Cultivating Diabetes Educators
Oct 13, 2017, 21:59 PM
Autumn has come to Central New York. The leaves are turning beautiful colors, and the farmer’s market in Syracuse is bursting with wonderful fruits and vegetables. I left the market this past Saturday with a very heavy bag filled with apples, eggplant, zucchini, red and green peppers, onions, and greens. I am reaping the benefits of farmers’ efforts in cultivating their gardens and fields. This made me think of an analogy related to diabetes educators. It is time to cultivate, or foster the growth of, new diabetes educators.
As a group, diabetes educators are primarily composed of 45+ year olds, mostly female, mostly Caucasian/white, with a primary discipline of nursing or nutrition. We have many years of professional experience, but are generally not mentoring others to enter our field. This information comes from AADE’s recent National Practice Survey.
How can we cultivate new diabetes educators?
Start from seed: Connect with a person who has an interest in diabetes. Do you know a person with diabetes, a caregiver, or a professional around you who may want to be more involved in the field of diabetes? Are there opportunities for those who are currently support staff in your setting to move through the practice levels and become a diabetes specialist? Explain the opportunity of becoming a peer supporter, especially as Diabetes Prevention Programs begin and expand, and introduce them to the AADE Career Path Certificate Program where they can learn about Diabetes Paraprofessional Levels 1 and 2, and Diabetes Educator Levels 1 and 2, as career possibilities.
Look for those with an interest, ask them if they know about the opportunities, explain the options, mentor, and enjoy the fruits of your labor.
Grow from seedlings: Invite peers and professionals to become more engaged in the specialty of diabetes education and support. Do you work with young professionals? Are you involved in an academic program in a field that could lead to a diabetes specialization like nursing, nutrition, physical activity, pharmacy, psychological professionals or others? When I teach in the physical therapy program at SUNY Upstate, I expose the students to the field of diabetes education. You can tell those around you about the many opportunities in this specialty area, from peer supporters to credentialed diabetes professionals. Look at groups who are not currently represented strongly, including people of various cultural groups who can enjoy shared experiences with those with diabetes.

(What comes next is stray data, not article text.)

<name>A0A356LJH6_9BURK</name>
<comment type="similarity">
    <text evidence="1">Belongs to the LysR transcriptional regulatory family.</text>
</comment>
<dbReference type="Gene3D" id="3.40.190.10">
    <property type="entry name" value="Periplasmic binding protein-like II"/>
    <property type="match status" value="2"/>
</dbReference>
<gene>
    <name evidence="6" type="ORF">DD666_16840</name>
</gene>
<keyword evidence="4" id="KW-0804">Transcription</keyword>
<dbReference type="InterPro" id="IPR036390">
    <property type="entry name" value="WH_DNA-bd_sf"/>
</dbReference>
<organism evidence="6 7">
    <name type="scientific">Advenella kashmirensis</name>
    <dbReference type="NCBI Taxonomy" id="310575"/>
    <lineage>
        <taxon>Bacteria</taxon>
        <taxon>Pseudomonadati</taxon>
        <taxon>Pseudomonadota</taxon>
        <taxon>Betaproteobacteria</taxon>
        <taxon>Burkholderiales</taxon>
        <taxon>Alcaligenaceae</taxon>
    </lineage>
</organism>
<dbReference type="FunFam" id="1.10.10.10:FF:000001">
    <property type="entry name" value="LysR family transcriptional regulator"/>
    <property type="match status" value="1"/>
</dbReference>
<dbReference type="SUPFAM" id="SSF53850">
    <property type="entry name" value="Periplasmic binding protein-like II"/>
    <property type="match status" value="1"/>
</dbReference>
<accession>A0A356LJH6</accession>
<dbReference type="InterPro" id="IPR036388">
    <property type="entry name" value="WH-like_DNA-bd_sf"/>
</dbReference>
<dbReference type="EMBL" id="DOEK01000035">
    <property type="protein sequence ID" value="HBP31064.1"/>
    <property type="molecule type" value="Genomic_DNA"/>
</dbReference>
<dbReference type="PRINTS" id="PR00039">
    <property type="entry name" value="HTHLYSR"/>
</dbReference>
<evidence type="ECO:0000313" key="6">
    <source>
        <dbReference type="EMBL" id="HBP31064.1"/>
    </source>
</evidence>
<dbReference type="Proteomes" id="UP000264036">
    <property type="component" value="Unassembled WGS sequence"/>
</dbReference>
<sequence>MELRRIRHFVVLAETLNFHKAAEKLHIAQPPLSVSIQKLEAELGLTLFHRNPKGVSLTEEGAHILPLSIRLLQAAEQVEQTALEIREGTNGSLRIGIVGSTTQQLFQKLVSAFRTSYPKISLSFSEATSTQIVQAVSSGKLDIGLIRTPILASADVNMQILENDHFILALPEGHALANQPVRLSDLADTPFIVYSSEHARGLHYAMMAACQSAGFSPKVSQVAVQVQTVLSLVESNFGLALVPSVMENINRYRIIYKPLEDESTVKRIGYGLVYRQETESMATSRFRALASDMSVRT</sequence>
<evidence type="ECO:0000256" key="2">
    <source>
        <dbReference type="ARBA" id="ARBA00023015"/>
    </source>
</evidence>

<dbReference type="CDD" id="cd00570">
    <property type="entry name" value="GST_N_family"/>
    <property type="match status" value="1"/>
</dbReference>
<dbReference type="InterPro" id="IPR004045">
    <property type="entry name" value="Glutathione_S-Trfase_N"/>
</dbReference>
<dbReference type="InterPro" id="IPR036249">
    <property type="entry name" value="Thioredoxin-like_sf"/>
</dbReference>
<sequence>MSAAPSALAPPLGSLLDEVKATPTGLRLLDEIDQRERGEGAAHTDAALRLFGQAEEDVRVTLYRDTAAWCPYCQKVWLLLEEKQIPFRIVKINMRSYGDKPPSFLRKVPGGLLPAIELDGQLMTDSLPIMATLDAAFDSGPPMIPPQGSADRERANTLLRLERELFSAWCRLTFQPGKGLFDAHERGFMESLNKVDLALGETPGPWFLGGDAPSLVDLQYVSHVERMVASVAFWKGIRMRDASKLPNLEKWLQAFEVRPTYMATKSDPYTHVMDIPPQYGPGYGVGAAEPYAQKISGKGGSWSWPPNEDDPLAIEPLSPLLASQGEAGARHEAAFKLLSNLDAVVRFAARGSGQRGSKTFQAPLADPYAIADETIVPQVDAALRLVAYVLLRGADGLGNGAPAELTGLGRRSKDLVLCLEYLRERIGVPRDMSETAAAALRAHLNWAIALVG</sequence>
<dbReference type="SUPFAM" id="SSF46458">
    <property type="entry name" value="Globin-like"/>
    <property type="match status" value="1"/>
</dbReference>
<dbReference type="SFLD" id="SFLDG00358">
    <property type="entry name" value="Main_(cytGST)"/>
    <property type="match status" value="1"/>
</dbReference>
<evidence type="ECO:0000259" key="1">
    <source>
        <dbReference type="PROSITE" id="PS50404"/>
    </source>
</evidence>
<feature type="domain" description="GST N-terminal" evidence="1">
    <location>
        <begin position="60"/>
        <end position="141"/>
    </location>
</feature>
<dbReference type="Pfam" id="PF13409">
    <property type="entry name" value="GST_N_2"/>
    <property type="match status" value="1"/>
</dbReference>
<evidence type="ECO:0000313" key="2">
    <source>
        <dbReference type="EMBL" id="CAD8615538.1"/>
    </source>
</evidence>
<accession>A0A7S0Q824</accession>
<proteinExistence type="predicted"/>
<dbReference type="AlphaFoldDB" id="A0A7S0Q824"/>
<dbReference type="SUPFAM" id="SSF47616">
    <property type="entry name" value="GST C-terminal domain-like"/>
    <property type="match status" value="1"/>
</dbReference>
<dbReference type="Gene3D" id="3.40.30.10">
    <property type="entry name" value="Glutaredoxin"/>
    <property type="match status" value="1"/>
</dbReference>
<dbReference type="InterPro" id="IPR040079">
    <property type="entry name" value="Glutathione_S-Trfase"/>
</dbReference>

Water and fertilize: Mentor those who have an interest in diabetes to become peer counselors or certified diabetes professionals through formal and informal avenues. Some people mistakenly think that a person must have their CDE or BC-ADM to be a member of AADE. A membership in AADE gives benefits to CDEs, BC-ADMs, those working toward a certification, and others who may not have the ability to become credentialed but are working with people with diabetes; we can foster growth in diabetes self-management education and support for professionals and peer counselors. It is important that we let others know that the benefits of AADE include access to education, some free and some at a cost, from webinars to live educational events, that can help a person to improve practice and/or work toward a certification.
Enjoy the harvest: Look at those you impacted as they become involved in diabetes education and support. Know that you have touched the life of that individual, as well as people with diabetes, prediabetes and those who care for them.
We all can encourage diabetes education and support providers of the future. Look for those with an interest, ask them if they know about the opportunities, explain the options, mentor, and enjoy the fruits of your labor as you cultivate new diabetes educators.
About the Author
Karen Kemmis is a physical therapist and certified diabetes educator, and also holds certifications in Pilates for rehabilitation and exercise for aging adults. She is based out of SUNY Upstate Medical University in Syracuse, NY and splits her time between a Joslin Diabetes Center affiliate, an outpatient rehabilitation department, and a PT program where she is an adjunct professor.
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